Huckabee, Aug. 26: [Pittenger’s] not too happy about a little trick that Congress at least swung by the American people, where they’re going to get a subsidy for their health insurance. Give them a little break, you know, for the members of Congress and the staff. … Robert Pittenger doesn’t want it. …
When the Office of Management and Budget was able to without legislation go ahead and create a subsidy for members of Congress and their staff, it really exempted them from some of the pain of Obamacare. And I think it’s interesting that not everybody in Congress thinks that’s a great idea and you happen to be one of them.
Pittenger: Yes sir, I don’t believe it’s fair at all. Congress should not be exempted from the full impact of Obamacare. It’s not fair and I’m not going to be a part of it. So the next enrollment period, I’m going to voluntarily remove myself from the congressional health plan, decline the special subsidy that Obama’s offering members of Congress to pay for our insurance on the Obamacare exchanges.
Pittenger told Huckabee that starting next year “[l]ike millions of Americans, I will purchase my health care insurance without the aid of federal tax dollars.” Of course, Pittenger is a federal employee who will continue to be paid his salary with tax dollars.
In a Q&A in the Washington Post, reporter Sarah Kliff asked Pittenger why he had a problem with accepting a premium contribution from the federal government, when he had already been receiving one. Pittenger said: “Under our current plan, we’ve been under the law. Next year the subsidy is outside the law. I’m not okay with that. … It’s a matter of principle.”
He told the Post that the accommodation to allow the premium contributions to continue was “ruling by decree” by the president. Obama told Democratic senators that he was involved in finding a solution, according to Politico.
As for where Pittenger will get his insurance, the lawmaker told the Washington Post that he didn’t know what his options were, but “I’ll see what’s most affordable and what is the best plan that I can find.” He noted that he had been on his wife’s plan in the past.
We often say that we can’t predict the future at FactCheck.org, but if Pittenger joins a plan that his wife has, we imagine claims would quickly surface that he was exempting himself from Obamacare. If Pittenger doesn’t have an employer-provided option, he would have to purchase insurance through the exchanges.
More Twists and Turns
In the radio interview, Huckabee referred to concern on Capitol Hill that if the government wasn’t able to continue to contribute to premiums, Congress would lose valuable staffers, who would leave for jobs that offered health benefits. He asked what Pittenger thought of these claims of potential “brain drain.” Pittenger replied: “The congressional staff, they’re going to be receiving the exact same health benefits as every other federal employee.” That’s false.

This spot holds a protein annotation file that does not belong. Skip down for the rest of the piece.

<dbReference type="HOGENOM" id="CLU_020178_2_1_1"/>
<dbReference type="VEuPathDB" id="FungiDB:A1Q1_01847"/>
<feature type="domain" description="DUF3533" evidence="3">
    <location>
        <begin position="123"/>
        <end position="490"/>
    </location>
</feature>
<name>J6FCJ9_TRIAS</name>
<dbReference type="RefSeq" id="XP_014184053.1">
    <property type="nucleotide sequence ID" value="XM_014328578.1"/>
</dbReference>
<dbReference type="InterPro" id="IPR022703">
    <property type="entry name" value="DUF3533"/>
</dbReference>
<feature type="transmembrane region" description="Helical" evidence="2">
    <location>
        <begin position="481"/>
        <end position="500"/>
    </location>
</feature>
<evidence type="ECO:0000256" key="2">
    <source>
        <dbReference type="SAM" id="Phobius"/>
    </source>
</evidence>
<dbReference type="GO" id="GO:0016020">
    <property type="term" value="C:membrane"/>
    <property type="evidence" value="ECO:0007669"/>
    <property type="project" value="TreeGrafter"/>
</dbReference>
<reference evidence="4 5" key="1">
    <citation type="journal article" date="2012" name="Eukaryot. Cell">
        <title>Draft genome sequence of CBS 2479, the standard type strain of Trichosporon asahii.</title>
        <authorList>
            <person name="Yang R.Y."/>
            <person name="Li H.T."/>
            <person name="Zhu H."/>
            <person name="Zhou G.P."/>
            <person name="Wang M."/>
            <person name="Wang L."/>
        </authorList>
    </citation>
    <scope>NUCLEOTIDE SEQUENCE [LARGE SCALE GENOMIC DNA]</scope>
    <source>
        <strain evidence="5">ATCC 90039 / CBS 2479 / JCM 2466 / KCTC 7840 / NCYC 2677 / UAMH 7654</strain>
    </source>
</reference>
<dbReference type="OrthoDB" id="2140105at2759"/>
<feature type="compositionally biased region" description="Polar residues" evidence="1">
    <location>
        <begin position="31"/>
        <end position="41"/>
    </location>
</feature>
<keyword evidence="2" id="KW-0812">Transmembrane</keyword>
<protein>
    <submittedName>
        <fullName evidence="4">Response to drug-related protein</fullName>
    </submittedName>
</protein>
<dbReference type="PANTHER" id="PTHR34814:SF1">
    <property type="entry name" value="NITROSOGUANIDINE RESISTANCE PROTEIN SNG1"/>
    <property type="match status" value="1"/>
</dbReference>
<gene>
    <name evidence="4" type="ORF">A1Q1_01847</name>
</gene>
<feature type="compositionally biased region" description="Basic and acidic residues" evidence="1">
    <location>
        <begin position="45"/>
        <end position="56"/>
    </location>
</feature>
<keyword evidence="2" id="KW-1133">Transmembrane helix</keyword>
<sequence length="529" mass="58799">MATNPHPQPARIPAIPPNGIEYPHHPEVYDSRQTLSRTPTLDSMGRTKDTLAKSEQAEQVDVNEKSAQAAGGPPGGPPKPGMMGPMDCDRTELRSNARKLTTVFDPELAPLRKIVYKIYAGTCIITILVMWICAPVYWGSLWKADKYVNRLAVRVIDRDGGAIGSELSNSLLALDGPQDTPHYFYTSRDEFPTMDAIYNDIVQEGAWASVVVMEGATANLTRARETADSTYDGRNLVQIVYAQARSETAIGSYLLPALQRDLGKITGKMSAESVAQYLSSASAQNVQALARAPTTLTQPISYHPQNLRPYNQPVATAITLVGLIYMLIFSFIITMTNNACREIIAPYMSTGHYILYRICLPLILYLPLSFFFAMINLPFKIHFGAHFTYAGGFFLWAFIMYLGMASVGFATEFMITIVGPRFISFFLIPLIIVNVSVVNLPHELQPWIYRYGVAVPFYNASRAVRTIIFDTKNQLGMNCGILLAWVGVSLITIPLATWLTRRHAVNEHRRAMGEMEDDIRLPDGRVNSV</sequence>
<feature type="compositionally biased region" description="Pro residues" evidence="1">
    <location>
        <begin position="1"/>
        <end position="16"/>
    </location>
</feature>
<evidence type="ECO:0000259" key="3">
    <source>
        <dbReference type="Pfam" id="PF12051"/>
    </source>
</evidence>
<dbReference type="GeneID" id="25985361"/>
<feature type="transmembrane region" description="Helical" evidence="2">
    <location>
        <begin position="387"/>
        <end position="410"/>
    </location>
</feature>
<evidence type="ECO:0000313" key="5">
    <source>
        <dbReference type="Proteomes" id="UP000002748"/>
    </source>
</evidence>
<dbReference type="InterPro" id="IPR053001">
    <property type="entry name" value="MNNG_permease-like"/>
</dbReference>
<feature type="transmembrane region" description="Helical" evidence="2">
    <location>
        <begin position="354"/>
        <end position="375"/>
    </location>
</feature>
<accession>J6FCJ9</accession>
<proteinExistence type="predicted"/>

The provision in the law that requires Congress to get insurance on the exchanges says: “[T]he only health plans that the Federal Government may make available to Members of Congress and congressional staff with respect to their service as a Member of Congress or congressional staff shall be health plans that are — (I) created under this Act (or an amendment made by this Act); or (II) offered through an Exchange established under this Act.”
The law says congressional “staff” means “all full-time and part-time employees employed by the official office of a Member of Congress, whether in Washington, DC or outside of Washington, DC.” As we reported before, a Congressional Research Service report agreed with the author of this provision, Sen. Tom Coburn, that it wouldn’t apply to committee or leadership staff. There’s still some confusion, however, on which staffers will be required to get insurance on the exchanges and which won’t. The OPM ruling said that “[b]ecause there is no existing statutory or regulatory definition of the term ‘official office,’ ” OPM’s rule “proposes that the employing office of the Member of Congress determine whether an employed individual meets the statutory definition.”
Even under that loose rule, at least some congressional staff would, as the health care law says, have to get insurance on the exchanges.
Pittenger told Huckabee that he was supporting a bill that would say “no member of Congress can benefit from a federal subsidy,” and Huckabee offered encouragement for voters to pressure their representatives to also support such legislation.
Huckabee: I would think members of Congress who don’t support the notion of rejecting this special subsidy are probably going to be busted by a lot of the voters who say, “Wait a minute, you guys passed this and you’re now getting an exemption from it that we’re not getting. What’s up?” And I think a lot of town halls are probably filled with people who are shouting and screaming that this is wrong because it’s a double-standard.
We hope not. If folks are complaining about a “special subsidy,” “exemption” or “double-standard” in town halls, they are misinformed.
— Lori Robertson